Southwestern Lancaster County will soon have a CAFO. The “Concentrated Animal Feeding Operation”, as it’s known in agricultural circles, is expected to produce nearly 200,000 chicken per year, which will be sold to COSTCO. Farmer Randy Essink and his wife plan to move to the 20 acre farm and operate it as a family business.
The special permit to allow the operation had a long and difficult path through Lancaster County’s regulatory process. Two lengthy hearings were held earlier this summer before the City-County Planning Commission. Another, lasting over four hours, was held Tuesday before the County Board. After learning about pollution regulations, the science of handling manure and the operation of “mortality sheds”, they voted 3-2 to grant the permit.
Commissioner Bill Avery began the discussion among Commissioners by suggesting a week be taken to study and digest the testimony. Commissioner Deb Schorr moved to deny the permit, citing State Law that requires Commissioners to do all they can to create a clean and wholesome environment.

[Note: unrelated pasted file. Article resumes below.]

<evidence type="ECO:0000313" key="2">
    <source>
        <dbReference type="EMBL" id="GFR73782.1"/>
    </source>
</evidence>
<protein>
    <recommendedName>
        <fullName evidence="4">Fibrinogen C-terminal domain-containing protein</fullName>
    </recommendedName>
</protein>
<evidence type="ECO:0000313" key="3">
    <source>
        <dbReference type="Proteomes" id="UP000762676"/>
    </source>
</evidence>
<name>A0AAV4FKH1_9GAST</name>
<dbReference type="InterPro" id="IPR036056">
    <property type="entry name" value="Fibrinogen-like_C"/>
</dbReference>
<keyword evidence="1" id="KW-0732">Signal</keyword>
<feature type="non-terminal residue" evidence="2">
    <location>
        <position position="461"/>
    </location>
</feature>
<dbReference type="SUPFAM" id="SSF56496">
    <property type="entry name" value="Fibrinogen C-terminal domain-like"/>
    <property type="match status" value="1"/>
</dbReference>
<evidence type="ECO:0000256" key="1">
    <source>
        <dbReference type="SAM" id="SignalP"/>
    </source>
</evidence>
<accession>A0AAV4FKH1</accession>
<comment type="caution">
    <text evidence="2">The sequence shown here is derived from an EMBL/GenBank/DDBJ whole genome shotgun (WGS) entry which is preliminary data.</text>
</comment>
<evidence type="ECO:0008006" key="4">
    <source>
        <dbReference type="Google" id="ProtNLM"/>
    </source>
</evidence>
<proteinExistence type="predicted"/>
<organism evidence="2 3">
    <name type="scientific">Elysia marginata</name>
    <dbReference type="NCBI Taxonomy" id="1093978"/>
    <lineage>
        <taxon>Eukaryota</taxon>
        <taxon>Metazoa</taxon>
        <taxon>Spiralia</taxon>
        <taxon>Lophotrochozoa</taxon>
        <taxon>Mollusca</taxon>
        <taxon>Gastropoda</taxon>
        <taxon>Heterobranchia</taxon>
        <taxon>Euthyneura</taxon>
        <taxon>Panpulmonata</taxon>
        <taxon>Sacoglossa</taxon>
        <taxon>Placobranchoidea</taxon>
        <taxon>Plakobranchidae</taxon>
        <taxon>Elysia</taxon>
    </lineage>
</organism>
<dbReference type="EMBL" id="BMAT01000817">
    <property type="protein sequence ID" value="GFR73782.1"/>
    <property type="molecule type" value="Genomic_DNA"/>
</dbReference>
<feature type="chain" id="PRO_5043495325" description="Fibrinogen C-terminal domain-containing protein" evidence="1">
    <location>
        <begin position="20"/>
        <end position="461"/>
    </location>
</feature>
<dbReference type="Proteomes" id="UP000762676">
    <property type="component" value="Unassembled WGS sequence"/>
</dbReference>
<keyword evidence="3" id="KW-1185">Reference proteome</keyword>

County Board Chairman Todd Wiltgen countered by saying that he would support the project because it met all existing regulations, and because the County already has other similar poultry operations in existence.
Commissioner Roma Amundson said she was impressed by Essink’s willingness to go above and beyond existing environmental regulations. Her fellow commissioner, Jennifer Brinkman said the project reminded her of the campaign ten years ago to build the Pinnacle Bank Arena. Brinkman recalled dire predictions about heavier traffic, pollution, and financial ruin that would be caused by the Arena, but added that Commissioners need to support the establishment of businesses in the County.
After nearly five hours of testimony and discussion, the permit was approved, with Avery and Schorr voting no, Wiltgen, Amundson and Brinkman voting yes.